If you ever wanted to see how vastly, how greatly, how severely the sport of boxing has changed over the years, you could do far worse than to go back 80 years – to 1942, and look at what the hottest contender/upcoming superstar/guaranteed future world champion was doing. Ray Robinson, soon to be celebrated the world over by the nickname – no, the NAME of Sugar – was special and everyone knew it.
If he was fighting today, Sugar Ray, THE contender for the welterweight crown, would fight, what – twice a year? Maybe three times?
But Robinson in 1942? He boxed no less than 14 times. This after a 1941 that saw Robbie box an astonishing 20 times! Yeah, boxing was a whole different sport, indeed a different way of life, back in the 1940s. And Ray Robinson was way different than any fighter from today’s era you could care to mention.
After having sent 20 world class guys home with a loss in 1941 – 15 of them being knocked out or stopped – Sugar Ray got busy all over again in 1942. Fritzie Zivic was beaten, in a rematch, this Robinson’s first fight of ’42, and then Maxie Berger was taken care of, and then Marty Servo, and then Sammy Angott, and then, in October of 1942, Jake LaMotta was outpointed in the first of six wars Sugar Ray and The Bronx Bull would engage in. To cap off ’42, Robinson beat Izzy Janazzo twice, with a win over Vic Dellicurti sandwiched in there.
Talk about a hectic schedule.
And to think, by the time he was 23 years old, Ray Robinson (who had, we must never forget, 85 amateur fights, all wins) was an amazing 44-1 – the sole loss coming against Jake. And after all that, Sugar Ray’s biggest wins, his finest performances, his world title glory; it all lay ahead of him. Today, the finest fighters, the world champions, they have, what, one fight a year, maybe two? The up-and-coming contenders have, what, three fights a year, maybe four?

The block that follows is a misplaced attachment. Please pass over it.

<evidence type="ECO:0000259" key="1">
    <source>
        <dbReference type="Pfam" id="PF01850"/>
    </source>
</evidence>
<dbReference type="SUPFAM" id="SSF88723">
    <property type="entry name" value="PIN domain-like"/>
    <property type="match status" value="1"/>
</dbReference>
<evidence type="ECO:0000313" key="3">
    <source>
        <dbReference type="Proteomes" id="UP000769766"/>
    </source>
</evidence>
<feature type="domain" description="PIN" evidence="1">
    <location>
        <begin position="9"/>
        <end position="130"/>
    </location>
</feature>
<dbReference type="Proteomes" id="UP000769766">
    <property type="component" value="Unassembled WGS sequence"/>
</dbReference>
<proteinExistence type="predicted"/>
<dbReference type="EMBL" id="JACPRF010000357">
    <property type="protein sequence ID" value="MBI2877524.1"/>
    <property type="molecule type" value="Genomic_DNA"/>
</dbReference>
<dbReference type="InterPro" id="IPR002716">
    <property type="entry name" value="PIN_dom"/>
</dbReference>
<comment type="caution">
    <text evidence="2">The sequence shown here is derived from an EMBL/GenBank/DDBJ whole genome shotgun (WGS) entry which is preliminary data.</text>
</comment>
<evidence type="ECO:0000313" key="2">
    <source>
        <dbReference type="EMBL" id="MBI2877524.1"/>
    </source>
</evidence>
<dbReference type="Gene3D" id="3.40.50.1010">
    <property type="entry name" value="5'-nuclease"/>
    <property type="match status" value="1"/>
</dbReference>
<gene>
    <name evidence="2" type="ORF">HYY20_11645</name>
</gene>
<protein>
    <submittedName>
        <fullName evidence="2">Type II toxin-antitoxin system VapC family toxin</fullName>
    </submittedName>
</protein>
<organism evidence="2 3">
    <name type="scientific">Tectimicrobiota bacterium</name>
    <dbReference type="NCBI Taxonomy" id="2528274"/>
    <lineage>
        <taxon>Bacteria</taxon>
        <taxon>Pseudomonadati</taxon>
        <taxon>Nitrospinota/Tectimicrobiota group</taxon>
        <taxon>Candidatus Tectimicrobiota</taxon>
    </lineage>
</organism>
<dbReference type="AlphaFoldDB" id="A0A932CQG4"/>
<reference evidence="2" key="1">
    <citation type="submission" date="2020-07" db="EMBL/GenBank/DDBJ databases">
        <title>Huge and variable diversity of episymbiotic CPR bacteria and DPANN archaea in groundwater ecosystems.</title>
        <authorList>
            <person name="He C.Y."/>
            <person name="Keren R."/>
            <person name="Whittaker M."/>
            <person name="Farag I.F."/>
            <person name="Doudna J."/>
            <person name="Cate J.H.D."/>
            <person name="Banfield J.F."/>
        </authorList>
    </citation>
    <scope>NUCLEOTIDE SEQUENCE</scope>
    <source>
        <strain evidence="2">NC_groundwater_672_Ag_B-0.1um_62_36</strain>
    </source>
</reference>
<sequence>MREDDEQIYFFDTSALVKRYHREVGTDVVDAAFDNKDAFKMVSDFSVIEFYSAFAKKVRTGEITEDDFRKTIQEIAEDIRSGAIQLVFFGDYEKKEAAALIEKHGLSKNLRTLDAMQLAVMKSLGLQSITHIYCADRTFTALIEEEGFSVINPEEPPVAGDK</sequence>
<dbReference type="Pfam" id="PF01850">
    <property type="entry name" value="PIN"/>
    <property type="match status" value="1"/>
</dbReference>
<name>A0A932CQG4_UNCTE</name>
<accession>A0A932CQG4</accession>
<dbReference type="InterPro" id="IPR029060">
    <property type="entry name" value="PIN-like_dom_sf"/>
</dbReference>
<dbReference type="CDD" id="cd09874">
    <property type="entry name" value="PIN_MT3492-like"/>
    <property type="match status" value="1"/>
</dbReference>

It was so, so different in Sugar Ray’s day. He was special. The sport was special. There was only one world champion at each weight. There were just eight weights. The best fought the best on a regular basis; the paying fans would settle for nothing less.
And though the Mob controlled far too much in the 1950s and 1960s, the king of kings, Ray Robinson bowed to no man. Nor did Sugar take much of a break between tough fight after a tough fight.
And to think, some people dare to suggest guys like Mayweather, Leonard, Pacquiao, Crawford, and others deserve to be ranked in the same class as Robinson.
Sugar Ray’s accomplishments, compiled during the toughest of roughest times for any pro boxer: world welterweight king, five-time middleweight boss; a final record of 174-19-6-2(109) – more than prove he was and is in a class all of his own.
Don’t ever be fooled into thinking anything different.